Can the Bulls Overtake the Bears Once Again?
With recent grim economic news and significant technical damage inflicted upon major indexes, everyday investors and professional traders alike are wondering if recent events are a simple correction or the harbinger of a new bear market.
Looking at the world on a fundamental basis, one cannot help but wonder if the stock market can find the power to sustain another leg higher. Negative factors include:
- The imminent end of quantitative easing and its impact on risk assets.
- A cascading, unrelenting stream of economic reports that indicate a significant economic slowdown developing in the U.S. along with persistent high unemployment.
- Strenuous efforts by Chinese authorities to combat inflation and slow the growth in China, which will likely act as a drag on global demand.
- Ongoing problems with the aftershock of the earthquake and tsunami in Japan and its negative effects on that country’s economy and global demand from the world’s third-largest economy.
- The escalating showdown between Germany and the European Central Bank over how to resolve the Grecian debt problems that just won’t seem to go away.
- The recent outflow of money from equity funds and into money markets.
- The ever louder ticking of the countdown clock to the August 2nd deadline for raising the debt ceiling and the possibility of a U.S. default.
The technical indicators look just as glum as demonstrated in the S&P 500 (NYSE:SPY) chart below.
Here we see that the index has fallen sharply in recent days as the market has come to realize that “QE3” will not be forthcoming in the near future.
The index has knifed through multiple levels of significant support, including the 50-day moving average, and now rests perilously close to the widely watched 200-day moving average and the recent March lows.
The 200-day moving average is widely viewed as the demarcation line between bull and bear markets, and a sustained break below this level would indicate the likelihood of even lower prices ahead, as more and more money would likely flee the equities markets.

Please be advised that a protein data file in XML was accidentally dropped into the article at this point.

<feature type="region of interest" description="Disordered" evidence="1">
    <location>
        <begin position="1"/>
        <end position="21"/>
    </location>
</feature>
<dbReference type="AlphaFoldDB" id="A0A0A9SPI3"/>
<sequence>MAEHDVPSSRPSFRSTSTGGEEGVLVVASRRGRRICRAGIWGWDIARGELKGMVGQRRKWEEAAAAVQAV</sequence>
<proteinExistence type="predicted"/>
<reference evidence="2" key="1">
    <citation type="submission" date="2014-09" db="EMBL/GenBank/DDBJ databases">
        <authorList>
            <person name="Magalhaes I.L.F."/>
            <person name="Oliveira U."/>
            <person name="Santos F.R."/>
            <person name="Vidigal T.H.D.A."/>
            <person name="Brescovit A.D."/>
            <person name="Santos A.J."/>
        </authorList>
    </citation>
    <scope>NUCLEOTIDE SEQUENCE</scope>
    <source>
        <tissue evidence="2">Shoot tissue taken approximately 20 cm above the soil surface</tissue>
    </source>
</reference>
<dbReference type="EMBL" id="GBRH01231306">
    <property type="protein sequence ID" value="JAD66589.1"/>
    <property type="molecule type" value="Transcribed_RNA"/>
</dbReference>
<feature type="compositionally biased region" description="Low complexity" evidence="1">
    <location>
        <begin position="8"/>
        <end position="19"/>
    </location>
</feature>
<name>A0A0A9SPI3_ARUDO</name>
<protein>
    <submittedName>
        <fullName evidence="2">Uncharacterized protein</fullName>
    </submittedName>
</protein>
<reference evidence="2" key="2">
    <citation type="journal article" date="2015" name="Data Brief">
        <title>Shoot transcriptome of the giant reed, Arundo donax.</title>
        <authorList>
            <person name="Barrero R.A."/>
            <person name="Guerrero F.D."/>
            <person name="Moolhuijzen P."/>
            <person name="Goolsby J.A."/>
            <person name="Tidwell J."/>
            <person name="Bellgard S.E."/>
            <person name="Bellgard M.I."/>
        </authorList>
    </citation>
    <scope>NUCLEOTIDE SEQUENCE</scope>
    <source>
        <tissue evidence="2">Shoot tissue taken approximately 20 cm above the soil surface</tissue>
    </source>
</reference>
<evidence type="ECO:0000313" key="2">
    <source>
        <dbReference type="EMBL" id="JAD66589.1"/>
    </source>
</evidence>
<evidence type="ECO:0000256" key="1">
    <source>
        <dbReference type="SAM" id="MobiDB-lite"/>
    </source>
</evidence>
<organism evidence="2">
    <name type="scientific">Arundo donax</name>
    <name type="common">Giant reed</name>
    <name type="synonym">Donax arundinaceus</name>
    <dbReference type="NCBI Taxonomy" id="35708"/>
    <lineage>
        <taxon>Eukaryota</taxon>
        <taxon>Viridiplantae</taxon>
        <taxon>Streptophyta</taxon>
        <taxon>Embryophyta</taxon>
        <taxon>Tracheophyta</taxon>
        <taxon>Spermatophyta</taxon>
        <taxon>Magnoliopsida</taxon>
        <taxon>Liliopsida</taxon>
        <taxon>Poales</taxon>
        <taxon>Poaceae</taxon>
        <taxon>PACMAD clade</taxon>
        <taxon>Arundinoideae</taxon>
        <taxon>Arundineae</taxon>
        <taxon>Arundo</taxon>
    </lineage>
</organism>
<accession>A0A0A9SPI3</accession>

So we could be coming to quite a noteworthy turning point in the future of the U.S. and global stock markets, and the obvious question is: “How can investors use exchange-traded funds to protect themselves and prosper if the bear attacks again?”
Several possibilities well known to professional money managers and institutional traders are now also available to retail investors through the flexibility and versatility of ETFs:
1. The U.S. dollar tends to do well when the “flight to quality” trade is on, for in spite of all of our problems, we’re still seen as the “least ugly of the ugly” and a bastion of safety in a dangerous and uncertain world. The PowerShares Bullish Dollar ETF (NYSE:UUP) is a good choice for exposure to this market.
2. Similar to the dollar, U.S. Treasurys are seen as a safe haven in times of stress, and so, not surprisingly, the U.S. Treasury market has been on a rally, with 10-year bond yields now at a six-month low. The iShares 10-20 Year Treasury ETF (NYSE:TLH) has been a top performer as of late and could continue that trend if the bear rears its ugly head.
3. Inverse ETFs, exchange-traded funds that move opposite to their underlying index, can offer a hedge for positions you don’t want to sell and can also offer outright “short” exposure to the markets, even within IRAs and qualified retirement plans. (These can produce some tricky tracking errors since they’re designed to track the daily prices of the underlying index, and so it’s important to read the prospectus carefully and fully understand these products before putting your money to work here.) Many inverse ETFs are available for all major U.S. indexes, as well as for major sectors and even for international markets and individual countries.
We’re going to find out very soon if this is a just a correction or the start of something worse. However, if the bear does go on the hunt again, your portfolio doesn’t have to be mauled, and you don’t have to scurry to the safety of a money market or stick your money under a mattress. With today’s innovative ETFs, you have the opportunity to turn a bear market into a bull and seek profits in sectors and ETFs that can prosper during bear market declines.
Disclosure: No positions in ETFs or stocks discussed in this article.
John Nyaradi is the author of Super Sectors: How To Outsmart the Markets Using Sector Rotation and ETFs
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